Feeling bad and looking worse: negative affect is associated with reduced perceptions of face-healthiness.

Laura Mirams, Ellen Poliakoff, Elizabeth H Zandstra, Marco Hoeksma, Anna Thomas, Wael El-Deredy

    Research output: Contribution to journalArticlepeer-review


    Some people perceive themselves to look more, or less attractive than they are in reality. We investigated the role of emotions in enhancement and derogation effects; specifically, whether the propensity to experience positive and negative emotions affects how healthy we perceive our own face to look and how we judge ourselves against others. A psychophysical method was used to measure healthiness of self-image and social comparisons of healthiness. Participants who self-reported high positive (N = 20) or negative affectivity (N = 20) judged themselves against healthy (red-tinged) and unhealthy looking (green-tinged) versions of their own and stranger's faces. An adaptive staircase procedure was used to measure perceptual thresholds. Participants high in positive affectivity were un-biased in their face health judgement. Participants high in negative affectivity on the other hand, judged themselves as equivalent to less healthy looking versions of their own face and a stranger's face. Affective traits modulated self-image and social comparisons of healthiness. Face health judgement was also related to physical symptom perception and self-esteem; high physical symptom reports were associated a less healthy self-image and high self-reported (but not implicit) self-esteem was associated with more favourable social comparisons of healthiness. Subject to further validation, our novel face health judgement task could have utility as a perceptual measure of well-being. We are currently investigating whether face health judgement is sensitive to laboratory manipulations of mood.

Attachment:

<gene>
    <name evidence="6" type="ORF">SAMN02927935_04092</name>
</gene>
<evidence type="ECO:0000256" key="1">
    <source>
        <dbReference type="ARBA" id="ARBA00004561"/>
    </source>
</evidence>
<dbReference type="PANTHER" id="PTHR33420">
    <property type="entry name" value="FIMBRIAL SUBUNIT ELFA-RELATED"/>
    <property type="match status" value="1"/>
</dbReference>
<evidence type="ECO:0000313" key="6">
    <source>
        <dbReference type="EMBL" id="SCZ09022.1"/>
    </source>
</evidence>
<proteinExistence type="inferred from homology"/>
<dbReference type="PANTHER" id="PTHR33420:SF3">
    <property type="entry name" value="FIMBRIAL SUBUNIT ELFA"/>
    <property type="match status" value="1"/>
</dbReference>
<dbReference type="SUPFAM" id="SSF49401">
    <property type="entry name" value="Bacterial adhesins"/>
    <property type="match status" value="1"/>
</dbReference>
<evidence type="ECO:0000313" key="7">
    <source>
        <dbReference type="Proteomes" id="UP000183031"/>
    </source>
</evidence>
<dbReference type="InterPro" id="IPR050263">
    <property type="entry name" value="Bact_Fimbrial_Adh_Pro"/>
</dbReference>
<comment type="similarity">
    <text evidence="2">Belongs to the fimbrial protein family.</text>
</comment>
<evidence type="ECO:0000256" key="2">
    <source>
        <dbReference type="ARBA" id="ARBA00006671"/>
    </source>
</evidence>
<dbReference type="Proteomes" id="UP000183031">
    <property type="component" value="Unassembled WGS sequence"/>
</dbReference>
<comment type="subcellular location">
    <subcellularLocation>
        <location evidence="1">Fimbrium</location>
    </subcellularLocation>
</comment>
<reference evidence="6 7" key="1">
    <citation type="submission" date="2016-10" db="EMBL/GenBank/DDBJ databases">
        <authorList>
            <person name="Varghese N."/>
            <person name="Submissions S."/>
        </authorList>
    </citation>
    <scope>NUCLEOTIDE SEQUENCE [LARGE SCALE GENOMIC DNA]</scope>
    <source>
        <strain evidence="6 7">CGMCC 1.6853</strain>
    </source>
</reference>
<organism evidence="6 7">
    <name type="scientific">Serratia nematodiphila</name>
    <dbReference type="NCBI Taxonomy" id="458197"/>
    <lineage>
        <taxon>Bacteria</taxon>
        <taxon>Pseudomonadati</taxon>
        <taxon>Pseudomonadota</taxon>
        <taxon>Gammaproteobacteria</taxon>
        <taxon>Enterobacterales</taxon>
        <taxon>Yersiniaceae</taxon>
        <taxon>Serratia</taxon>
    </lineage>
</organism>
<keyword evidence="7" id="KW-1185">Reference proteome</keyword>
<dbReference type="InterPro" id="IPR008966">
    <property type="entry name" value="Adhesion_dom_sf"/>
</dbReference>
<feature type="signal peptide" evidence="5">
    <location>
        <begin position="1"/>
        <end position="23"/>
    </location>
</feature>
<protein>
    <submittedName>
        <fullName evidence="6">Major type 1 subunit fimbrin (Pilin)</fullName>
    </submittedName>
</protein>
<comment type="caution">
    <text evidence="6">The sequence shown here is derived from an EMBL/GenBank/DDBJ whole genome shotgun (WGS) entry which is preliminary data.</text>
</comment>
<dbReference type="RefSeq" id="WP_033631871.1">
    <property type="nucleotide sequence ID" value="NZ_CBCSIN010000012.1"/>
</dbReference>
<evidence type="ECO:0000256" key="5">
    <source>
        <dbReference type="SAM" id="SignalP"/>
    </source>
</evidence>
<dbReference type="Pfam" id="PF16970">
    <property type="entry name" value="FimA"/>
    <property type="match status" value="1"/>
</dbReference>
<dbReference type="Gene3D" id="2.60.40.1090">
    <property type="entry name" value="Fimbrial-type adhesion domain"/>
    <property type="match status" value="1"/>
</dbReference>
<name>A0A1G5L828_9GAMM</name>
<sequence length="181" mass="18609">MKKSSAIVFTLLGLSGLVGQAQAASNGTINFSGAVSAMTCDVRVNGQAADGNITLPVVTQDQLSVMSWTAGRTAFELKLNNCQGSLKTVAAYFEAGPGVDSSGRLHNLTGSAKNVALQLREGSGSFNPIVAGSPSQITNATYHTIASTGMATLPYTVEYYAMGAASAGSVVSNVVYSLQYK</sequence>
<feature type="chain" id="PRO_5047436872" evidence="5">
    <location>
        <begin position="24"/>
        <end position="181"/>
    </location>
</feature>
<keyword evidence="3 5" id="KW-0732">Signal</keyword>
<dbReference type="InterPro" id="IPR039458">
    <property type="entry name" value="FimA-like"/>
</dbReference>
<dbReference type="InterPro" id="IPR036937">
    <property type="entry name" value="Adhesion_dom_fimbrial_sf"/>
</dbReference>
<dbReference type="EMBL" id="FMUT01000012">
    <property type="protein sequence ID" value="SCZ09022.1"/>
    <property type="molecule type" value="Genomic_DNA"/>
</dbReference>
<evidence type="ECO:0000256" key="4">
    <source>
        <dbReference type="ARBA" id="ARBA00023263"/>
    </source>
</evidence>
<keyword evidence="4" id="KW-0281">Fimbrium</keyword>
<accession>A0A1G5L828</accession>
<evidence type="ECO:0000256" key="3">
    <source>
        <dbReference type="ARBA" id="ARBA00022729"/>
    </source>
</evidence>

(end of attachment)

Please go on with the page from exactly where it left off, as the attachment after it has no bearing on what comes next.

Original languageEnglish
    Article numbere107912
    JournalPLoS ONE
    Issue number9
    Publication statusPublished - 2014


    • Positive and Negative Affect
    • Emotion
    • Self-image
    • Social Comparisons
    • Health
    • Perception
    • Well-being


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